Victoza, Trulicity, and Saxenda are injectable non-insulin medications used to treat high blood sugar levels in people with type 2 diabetes. Each of these medications is part of a class referred to as GLP-1 agonists. If you need medication to combat these symptoms, it helps to know the difference between Victoza, Trulicity, and Saxenda.
HOW GLP-1 Agonists Work
GLP-1 stands for glucagon-like peptide, which is a type of hormone that is lower than average in individuals with type 2 diabetes. GLP-1 agonists are an incretin mimetic, which is a classification of drugs that help the pancreas release the optimal amount of insulin. The body relies on insulin because it transports glucose to body tissues where it is used for energy. Insulin also slows the rate at which food leaves a person’s stomach. GLP-1 agonists help to mimic similar impacts on the following organs:
- GLP-1 agonists transmit a signal to the hypothalamus, which is the part of the brain responsible for appetite and thirst. By controlling these urges, taking GLP-1 agonists frequently results in weight loss. Because GLP-1 agonists decrease the sensation to drink, however, people should take care to make sure they drink an adequate amount of water to stay hydrated.
- GLP-1 stimulates the creation of glucose in the body, which involves the conversion of fats to sugars, which the body uses for fuel. Increasing this process helps to lower blood sugars.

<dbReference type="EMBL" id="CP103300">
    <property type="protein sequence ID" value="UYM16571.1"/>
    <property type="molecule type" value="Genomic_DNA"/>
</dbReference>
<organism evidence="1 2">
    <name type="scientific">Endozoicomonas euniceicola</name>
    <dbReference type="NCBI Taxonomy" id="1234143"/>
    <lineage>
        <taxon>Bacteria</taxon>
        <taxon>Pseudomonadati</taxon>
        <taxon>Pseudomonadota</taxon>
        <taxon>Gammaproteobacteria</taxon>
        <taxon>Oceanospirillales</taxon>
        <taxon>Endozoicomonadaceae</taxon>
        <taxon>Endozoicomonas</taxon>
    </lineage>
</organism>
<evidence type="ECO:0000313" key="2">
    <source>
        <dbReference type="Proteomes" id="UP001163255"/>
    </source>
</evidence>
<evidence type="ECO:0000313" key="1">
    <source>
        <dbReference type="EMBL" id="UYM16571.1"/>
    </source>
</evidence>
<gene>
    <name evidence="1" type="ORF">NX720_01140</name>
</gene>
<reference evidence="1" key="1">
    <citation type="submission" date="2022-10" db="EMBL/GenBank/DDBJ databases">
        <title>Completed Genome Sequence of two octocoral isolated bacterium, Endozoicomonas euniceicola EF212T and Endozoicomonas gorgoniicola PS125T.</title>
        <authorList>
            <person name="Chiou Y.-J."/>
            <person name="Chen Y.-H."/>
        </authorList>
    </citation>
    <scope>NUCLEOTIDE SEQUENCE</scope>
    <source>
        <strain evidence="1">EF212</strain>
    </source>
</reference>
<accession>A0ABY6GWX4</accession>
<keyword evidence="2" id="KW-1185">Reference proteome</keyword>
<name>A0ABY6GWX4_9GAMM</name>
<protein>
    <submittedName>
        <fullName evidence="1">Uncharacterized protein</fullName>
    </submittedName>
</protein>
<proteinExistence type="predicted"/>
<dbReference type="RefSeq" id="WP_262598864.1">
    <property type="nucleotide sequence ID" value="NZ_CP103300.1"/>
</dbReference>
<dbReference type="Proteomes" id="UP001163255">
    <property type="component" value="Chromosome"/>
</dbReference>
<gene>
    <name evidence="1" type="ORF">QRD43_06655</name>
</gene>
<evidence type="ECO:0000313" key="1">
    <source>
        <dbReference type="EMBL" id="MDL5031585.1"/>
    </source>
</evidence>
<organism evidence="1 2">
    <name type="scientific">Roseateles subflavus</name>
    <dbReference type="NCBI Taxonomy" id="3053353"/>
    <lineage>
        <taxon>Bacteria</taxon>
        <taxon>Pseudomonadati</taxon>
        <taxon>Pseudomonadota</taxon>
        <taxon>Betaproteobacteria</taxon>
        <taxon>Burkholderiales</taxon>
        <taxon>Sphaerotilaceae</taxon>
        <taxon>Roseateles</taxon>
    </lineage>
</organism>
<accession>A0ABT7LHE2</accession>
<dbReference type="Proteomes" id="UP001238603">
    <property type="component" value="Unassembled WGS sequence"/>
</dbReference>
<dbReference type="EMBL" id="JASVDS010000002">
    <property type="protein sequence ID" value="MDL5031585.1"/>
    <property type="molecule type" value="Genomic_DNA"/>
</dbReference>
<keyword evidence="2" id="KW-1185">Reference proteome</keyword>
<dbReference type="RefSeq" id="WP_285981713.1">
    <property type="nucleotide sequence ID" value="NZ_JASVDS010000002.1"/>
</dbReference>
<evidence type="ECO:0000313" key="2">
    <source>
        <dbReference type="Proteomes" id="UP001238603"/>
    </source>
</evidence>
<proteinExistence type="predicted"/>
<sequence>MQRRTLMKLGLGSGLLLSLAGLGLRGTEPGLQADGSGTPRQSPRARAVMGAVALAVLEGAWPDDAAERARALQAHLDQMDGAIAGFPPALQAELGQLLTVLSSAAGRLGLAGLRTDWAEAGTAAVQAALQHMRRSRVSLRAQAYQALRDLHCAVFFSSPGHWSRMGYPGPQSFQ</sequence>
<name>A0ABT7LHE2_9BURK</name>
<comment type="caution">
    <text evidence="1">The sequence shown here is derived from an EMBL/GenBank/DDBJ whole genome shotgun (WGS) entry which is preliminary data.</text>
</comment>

- Liver- GLP-1 agonists lower glucose output in the liver, which also reduces blood sugars.
- When GLP-1 agonists interact with glucose, the pancreas secretes more insulin which lowers the amount of glycogen in the blood. GLP-1 agonists also decrease the secretion of glucagon, which is a hormone that prevents blood sugar levels from dipping to dangerously low levels.
- GLP-1 decreases the secretion of acid in the stomach and increases the rate at which food empties from the stomach. This increases the sensation of fullness, which can reduce how much a person ends up eating or drinking.
Trulicity and Type 2 Diabetes
First approved in 2014, Trulicity is the brand name for dulaglutide. Truclity is not a recommended first-line treatment for type 2 diabetes. Despite this, when combined with a proper diet and adequate exercise, Trulicity can improve glycemic control. Administered via injection on a once a week basis, Trulicity comes in the form of either a single-dose pen or prefilled syringe.
The Role of Victoza/Saxenda
Victoza was first approved in 2010. Used as an injectable, the medication can improve blood sugar levels in type 2 diabetes. In contrast to Trulicity, Victoza can also be used to decrease the risk of heart attacks and strokes in adults with heart disease and type 2 diabetes. Administered weekly, the medication is often begun at a low dosage and increased as needed.
Both Victoza and Saxenda contain the same Liraglutide molecule. The Liraglutide molecule can treat type 2 diabetes and promote weight loss in certain patients.